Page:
Researchers have developed a
solar paint that can absorb water vapour and split it to generate hydrogen –
the cleanest source of energy.
The paint contains a newly
developed compound that acts like silica gel, which is used in sachets to
absorb moisture and keep food, medicines and electronics fresh and dry.
Sun with sunspots and limb darkening as seen in visible light with solar filter. By Geoff Elston [CC BY 4.0 (], via Wikimedia Commons
But unlike silica gel, the new
material, synthetic molybdenum-sulphide, also acts as a semi-conductor and
catalyses the splitting of water molecules into hydrogen and oxygen.
Lead researcher Dr Torben
Daeneke, from RMIT University in Melbourne, Australia, said: “We found
that mixing the compound with titanium oxide particles leads to a
sunlight-absorbing paint that produces hydrogen fuel from solar energy and
moist air.
“Titanium oxide is the
white pigment that is already commonly used in wall paint, meaning that the
simple addition of the new material can convert a brick wall into energy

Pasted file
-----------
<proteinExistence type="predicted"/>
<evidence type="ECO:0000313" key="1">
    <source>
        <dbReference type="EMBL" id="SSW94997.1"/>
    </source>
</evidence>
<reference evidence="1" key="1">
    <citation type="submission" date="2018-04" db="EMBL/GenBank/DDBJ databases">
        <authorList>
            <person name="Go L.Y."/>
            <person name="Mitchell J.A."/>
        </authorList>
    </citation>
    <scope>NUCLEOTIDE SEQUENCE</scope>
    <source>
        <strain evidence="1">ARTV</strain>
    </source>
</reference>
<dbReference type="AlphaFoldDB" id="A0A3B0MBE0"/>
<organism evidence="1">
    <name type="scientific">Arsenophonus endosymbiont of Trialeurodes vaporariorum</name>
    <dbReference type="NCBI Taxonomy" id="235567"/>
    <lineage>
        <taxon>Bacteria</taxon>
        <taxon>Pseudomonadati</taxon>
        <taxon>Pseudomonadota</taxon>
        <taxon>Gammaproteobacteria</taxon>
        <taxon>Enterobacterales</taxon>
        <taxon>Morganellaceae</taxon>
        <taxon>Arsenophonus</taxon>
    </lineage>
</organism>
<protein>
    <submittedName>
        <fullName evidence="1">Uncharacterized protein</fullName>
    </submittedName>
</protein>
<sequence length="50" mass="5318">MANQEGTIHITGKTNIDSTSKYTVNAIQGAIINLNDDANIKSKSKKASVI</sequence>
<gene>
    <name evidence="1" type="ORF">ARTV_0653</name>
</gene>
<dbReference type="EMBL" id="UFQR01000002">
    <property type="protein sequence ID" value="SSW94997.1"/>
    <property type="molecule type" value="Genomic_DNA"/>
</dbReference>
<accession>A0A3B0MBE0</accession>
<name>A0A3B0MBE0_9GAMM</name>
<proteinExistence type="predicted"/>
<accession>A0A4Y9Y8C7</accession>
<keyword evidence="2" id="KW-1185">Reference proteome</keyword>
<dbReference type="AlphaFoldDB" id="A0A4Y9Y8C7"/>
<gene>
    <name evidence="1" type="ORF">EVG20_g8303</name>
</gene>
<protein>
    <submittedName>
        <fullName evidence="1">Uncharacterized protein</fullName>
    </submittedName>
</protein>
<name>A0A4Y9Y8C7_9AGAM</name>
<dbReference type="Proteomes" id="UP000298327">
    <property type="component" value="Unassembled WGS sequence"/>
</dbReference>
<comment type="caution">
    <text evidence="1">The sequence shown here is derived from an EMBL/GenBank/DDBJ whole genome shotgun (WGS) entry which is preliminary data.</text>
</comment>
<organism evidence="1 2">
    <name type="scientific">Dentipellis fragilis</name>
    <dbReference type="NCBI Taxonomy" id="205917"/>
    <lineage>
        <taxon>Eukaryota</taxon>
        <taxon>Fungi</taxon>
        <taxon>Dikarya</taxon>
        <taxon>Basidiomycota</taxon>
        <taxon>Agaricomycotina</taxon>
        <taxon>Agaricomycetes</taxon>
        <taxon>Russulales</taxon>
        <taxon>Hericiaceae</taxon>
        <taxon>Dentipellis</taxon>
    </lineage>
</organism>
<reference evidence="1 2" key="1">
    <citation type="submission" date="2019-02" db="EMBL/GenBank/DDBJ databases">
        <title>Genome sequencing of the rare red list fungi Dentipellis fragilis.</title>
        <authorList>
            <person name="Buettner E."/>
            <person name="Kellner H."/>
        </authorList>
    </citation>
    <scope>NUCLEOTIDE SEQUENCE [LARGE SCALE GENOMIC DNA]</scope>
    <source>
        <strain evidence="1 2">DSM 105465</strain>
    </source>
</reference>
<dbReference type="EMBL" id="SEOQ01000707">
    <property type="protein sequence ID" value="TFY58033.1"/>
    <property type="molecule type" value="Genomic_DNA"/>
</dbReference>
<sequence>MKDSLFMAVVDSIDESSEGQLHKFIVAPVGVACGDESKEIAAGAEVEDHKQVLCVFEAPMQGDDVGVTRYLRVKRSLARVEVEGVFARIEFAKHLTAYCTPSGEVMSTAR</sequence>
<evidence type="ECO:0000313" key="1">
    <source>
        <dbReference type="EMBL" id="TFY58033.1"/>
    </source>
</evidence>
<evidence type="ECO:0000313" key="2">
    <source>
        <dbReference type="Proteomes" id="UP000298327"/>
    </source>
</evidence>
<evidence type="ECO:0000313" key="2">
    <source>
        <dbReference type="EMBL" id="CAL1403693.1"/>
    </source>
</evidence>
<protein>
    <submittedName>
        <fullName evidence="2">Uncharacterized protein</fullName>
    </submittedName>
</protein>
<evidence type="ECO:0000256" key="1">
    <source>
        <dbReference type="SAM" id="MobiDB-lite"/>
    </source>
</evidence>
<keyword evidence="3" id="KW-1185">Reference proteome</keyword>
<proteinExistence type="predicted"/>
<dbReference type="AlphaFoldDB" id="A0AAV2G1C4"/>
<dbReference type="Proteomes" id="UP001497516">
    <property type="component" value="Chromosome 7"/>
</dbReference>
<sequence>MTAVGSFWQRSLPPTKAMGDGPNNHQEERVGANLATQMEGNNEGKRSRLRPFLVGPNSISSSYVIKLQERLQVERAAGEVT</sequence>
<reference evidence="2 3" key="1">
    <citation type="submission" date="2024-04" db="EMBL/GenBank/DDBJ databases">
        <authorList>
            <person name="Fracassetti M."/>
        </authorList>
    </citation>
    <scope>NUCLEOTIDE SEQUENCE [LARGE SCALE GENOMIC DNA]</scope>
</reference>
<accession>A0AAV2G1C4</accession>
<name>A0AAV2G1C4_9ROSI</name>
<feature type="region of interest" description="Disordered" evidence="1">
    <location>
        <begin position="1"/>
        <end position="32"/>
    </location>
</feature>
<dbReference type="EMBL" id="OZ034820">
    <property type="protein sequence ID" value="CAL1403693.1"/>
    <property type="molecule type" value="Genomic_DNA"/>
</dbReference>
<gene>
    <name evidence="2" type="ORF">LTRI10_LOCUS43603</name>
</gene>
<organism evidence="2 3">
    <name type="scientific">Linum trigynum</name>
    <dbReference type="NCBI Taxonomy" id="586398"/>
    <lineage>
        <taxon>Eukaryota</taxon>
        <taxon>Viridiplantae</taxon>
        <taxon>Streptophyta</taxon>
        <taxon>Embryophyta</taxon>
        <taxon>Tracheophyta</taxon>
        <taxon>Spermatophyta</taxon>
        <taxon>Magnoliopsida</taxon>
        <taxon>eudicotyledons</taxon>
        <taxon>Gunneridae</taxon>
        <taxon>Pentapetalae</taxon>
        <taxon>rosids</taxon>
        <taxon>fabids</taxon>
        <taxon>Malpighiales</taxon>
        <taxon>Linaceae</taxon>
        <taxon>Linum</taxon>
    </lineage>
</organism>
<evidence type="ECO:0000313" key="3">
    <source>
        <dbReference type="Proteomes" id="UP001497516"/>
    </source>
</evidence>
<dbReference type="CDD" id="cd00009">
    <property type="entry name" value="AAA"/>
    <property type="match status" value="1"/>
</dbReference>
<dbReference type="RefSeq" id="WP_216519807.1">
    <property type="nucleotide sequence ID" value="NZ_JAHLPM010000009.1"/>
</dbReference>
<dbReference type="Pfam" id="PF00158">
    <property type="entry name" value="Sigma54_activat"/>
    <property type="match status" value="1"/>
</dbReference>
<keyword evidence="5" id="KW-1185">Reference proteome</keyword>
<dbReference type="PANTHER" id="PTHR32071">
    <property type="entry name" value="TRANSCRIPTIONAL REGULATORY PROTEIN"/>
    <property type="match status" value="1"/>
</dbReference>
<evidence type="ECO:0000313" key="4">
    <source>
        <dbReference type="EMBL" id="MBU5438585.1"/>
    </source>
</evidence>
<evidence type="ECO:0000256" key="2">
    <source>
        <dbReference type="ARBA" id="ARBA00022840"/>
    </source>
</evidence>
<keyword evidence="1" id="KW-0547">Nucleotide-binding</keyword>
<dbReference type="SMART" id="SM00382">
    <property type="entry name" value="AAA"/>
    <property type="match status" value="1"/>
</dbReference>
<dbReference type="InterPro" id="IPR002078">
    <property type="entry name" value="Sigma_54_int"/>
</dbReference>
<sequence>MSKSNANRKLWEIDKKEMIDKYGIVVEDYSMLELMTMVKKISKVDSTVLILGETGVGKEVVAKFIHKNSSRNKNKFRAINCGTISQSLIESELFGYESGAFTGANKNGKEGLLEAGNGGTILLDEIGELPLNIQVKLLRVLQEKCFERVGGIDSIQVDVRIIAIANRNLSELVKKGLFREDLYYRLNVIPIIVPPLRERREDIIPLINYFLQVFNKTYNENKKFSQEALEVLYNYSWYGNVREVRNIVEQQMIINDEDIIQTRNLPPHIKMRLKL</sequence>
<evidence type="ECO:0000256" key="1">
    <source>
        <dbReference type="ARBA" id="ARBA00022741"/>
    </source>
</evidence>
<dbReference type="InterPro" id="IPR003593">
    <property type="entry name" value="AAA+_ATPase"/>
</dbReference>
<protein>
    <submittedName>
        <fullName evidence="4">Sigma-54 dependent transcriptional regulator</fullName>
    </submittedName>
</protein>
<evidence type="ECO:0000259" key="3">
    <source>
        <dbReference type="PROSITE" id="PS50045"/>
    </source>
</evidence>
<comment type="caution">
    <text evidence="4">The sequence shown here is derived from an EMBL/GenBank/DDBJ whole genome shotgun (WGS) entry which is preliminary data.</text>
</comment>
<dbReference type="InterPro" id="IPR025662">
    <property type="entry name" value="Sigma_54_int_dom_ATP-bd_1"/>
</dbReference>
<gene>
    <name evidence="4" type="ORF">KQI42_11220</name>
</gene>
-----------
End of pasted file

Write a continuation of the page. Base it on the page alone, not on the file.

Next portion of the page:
harvesting and fuel production real estate.
“Our new development has
a big range of advantages,” he said. “There’s no need for clean or
filtered water to feed the system. Any place that has water vapour in the air,
even remote areas far from water, can produce fuel.”
His colleague, Distinguished
Professor Kourosh Kalantar-zadeh, said hydrogen was the cleanest source of
energy and could be used in fuel cells as well as conventional combustion
engines as an alternative to fossil fuels.
“This system can also be
used in very dry but hot climates near oceans. The sea water is evaporated by
the hot sunlight and the vapour can then be absorbed to produce fuel.
“This is an extraordinary
concept – making fuel from the sun and water vapour in the air.”
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